Household wealth keeps on growing

Pension savings and wealth tied up in housing makes the Danes household wealth grow - debt and spending are not increased correspondingly. Private economist Louise Aggerstrøm explains.

New figures from Statistics Denmark show that household wealth is continuing to grow, with many choosing to keep hold of their money rather than step up their spending.

The debt and wealth data for 2017 published recently by Statistics Denmark show that savings exceed debt by a wide margin. The wealth of an average Danish household exceeded debt by DKK1.975m in 2017, up almost DKK77,000 on the year before.

Wealth of an average Danish household

DKK 1,5 million

 

Wealth tied up in housing

DKK 903.056

Pension savings

This wealth is mainly tied up in housing. The average household has housing wealth of almost DKK1.5m, although this varies widely depending on the type of home. While housing wealth averages almost DKK2.8m for homeowners, the corresponding figure is only DKK287,000 for families in rented apartments and co-operative housing. The other side of the coin, though, is that homeowners have much more debt (DKK1.7m per household) than tenants (around DKK200,000).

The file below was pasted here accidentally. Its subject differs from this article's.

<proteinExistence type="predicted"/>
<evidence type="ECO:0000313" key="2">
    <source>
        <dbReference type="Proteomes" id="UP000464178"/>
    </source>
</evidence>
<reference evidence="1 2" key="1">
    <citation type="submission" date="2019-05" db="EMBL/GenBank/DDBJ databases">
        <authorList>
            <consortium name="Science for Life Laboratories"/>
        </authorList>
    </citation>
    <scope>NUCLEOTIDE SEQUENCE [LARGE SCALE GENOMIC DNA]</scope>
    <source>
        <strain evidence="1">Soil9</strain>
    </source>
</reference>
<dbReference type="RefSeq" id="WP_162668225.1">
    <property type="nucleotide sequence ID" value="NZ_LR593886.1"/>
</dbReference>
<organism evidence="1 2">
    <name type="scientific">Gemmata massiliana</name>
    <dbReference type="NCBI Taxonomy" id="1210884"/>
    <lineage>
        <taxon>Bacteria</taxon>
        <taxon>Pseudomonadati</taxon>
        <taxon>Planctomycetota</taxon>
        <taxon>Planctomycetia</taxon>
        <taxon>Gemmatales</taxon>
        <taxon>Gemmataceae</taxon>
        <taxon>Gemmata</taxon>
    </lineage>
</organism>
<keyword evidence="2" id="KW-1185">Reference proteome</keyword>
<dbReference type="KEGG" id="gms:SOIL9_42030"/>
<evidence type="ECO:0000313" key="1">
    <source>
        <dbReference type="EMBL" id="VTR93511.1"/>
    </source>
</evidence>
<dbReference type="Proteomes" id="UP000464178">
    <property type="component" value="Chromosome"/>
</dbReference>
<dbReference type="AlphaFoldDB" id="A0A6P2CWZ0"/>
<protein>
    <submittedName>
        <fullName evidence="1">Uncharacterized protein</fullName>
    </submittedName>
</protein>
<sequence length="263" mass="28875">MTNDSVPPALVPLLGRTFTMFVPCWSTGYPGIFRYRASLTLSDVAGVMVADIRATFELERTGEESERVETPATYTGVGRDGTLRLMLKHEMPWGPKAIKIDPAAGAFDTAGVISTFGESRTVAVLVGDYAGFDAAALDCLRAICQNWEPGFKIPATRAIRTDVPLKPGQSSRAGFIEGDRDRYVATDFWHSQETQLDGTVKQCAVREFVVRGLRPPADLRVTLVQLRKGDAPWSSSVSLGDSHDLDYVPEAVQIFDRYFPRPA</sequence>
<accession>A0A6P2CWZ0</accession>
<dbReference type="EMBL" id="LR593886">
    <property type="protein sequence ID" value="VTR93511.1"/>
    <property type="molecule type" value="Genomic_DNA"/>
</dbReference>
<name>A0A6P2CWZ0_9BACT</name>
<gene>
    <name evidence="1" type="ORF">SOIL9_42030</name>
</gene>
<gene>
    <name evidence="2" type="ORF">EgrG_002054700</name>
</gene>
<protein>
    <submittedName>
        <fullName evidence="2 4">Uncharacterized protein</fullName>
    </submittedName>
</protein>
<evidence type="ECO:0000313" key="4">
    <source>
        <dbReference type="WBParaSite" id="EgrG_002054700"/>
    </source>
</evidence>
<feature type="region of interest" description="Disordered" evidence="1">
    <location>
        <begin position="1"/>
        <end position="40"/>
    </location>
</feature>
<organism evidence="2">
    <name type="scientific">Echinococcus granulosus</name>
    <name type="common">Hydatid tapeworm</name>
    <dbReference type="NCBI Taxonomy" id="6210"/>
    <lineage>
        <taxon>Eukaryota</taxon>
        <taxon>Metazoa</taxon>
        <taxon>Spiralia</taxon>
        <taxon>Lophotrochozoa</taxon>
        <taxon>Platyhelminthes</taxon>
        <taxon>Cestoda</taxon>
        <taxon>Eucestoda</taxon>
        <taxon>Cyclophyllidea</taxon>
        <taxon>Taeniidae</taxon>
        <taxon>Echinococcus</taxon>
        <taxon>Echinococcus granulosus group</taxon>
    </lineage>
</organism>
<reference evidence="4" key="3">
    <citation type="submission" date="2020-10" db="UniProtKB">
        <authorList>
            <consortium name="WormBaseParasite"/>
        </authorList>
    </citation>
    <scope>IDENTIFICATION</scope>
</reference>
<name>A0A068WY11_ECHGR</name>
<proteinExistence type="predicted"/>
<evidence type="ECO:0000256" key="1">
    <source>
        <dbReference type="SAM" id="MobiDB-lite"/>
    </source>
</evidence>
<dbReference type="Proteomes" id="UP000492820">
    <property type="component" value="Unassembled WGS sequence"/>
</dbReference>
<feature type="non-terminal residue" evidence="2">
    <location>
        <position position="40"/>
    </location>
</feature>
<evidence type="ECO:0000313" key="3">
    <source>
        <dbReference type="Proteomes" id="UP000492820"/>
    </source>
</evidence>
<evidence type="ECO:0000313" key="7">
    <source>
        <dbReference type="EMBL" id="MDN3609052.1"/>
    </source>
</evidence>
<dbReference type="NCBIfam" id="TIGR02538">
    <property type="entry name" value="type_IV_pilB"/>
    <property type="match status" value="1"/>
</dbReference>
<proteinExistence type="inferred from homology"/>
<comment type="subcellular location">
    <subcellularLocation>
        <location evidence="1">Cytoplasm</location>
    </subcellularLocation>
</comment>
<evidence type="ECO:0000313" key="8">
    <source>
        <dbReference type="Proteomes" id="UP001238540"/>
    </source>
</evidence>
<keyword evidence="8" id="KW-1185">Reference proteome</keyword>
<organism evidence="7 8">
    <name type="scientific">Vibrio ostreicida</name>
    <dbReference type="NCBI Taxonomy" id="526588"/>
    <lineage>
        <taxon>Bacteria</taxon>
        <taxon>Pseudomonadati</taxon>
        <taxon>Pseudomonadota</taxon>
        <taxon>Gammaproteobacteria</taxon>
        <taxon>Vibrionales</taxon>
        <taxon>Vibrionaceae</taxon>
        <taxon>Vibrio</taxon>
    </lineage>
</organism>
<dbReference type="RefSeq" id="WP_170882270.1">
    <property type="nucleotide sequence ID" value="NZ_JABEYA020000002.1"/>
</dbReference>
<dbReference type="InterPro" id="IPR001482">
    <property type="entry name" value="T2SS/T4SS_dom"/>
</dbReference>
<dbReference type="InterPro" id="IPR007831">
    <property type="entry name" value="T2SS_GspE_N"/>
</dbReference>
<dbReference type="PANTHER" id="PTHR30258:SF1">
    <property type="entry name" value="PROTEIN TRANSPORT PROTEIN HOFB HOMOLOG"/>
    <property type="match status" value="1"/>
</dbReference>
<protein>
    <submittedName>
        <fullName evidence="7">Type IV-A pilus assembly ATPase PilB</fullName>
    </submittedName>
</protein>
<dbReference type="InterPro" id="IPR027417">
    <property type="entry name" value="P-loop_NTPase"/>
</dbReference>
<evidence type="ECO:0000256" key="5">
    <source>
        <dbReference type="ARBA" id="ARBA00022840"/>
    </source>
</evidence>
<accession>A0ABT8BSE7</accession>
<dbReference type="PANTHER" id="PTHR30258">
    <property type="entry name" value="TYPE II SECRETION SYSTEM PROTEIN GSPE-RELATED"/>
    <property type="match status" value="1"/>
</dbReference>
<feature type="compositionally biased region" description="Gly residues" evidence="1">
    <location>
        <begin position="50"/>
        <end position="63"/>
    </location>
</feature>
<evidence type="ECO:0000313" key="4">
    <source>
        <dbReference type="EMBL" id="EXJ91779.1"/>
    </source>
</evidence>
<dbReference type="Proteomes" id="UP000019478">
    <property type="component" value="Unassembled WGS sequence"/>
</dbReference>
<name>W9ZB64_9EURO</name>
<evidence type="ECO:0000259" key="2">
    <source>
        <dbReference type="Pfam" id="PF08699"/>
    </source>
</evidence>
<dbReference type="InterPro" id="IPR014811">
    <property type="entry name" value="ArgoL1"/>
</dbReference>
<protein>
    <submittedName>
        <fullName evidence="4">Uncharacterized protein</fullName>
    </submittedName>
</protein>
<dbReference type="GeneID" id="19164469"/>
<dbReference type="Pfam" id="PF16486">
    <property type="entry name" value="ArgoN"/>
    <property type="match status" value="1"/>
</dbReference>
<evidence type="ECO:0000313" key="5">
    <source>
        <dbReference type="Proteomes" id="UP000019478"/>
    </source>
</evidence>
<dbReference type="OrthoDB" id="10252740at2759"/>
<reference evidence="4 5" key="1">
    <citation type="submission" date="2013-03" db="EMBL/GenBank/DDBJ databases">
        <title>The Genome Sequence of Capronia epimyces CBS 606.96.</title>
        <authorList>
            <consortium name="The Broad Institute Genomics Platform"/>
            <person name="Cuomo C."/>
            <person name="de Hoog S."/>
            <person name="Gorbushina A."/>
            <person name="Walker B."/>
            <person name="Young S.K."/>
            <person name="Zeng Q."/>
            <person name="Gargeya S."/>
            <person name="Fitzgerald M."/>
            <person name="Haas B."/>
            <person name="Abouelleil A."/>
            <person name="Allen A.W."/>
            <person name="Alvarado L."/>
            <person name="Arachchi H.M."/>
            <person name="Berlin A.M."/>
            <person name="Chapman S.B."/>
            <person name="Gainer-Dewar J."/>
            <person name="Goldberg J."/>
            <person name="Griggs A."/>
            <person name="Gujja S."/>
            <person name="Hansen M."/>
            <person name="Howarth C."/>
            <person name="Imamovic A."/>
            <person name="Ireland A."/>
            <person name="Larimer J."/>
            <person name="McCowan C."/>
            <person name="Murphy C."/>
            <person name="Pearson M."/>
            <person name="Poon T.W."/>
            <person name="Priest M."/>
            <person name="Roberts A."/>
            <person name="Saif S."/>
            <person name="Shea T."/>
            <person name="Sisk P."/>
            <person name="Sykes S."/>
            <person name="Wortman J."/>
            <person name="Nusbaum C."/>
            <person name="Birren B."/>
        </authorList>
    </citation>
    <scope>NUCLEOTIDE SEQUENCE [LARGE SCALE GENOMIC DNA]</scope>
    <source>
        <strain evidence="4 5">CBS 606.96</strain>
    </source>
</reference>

Bulging pensions

The other main component of wealth is pensions, which have grown rapidly in recent years. The average household’s pension wealth grew by more than DKK34,000 in 2017 to just over DKK900,000. This means that, even if we ignore pensions, Danish households still have net wealth of around DKK1m on average.

Louise Aggerstrøm

Private Economist, Danske Bank

Pension assets have grown steadily in recent years but there are signs that this growth is set to slow. This is partly because the expansion of the pension system is more advanced and partly because the return on pension assets is likely to be somewhat lower in coming years.

Holding onto their money
While pension savings look set to grow more moderately, we expect rising incomes and further strengthening of the housing market to continue boosting household wealth in the years ahead.

We are not seeing any serious signs of mounting debt. Average debt fell by DKK3,600 from 2016 to 2017, which does not sound much but needs to be seen in the light of debt normally increasing during an economic upturn such as the one we are seeing now. This suggests that Danes are still very wary about loosening the purse strings in the wake of the financial crisis in 2008.

Home equity hit hard by financial crisis
Some of this caution can be explained by most homeowners still having less equity than in 2007 despite the rise in housing prices. This means that many still do not have scope to increase their borrowings.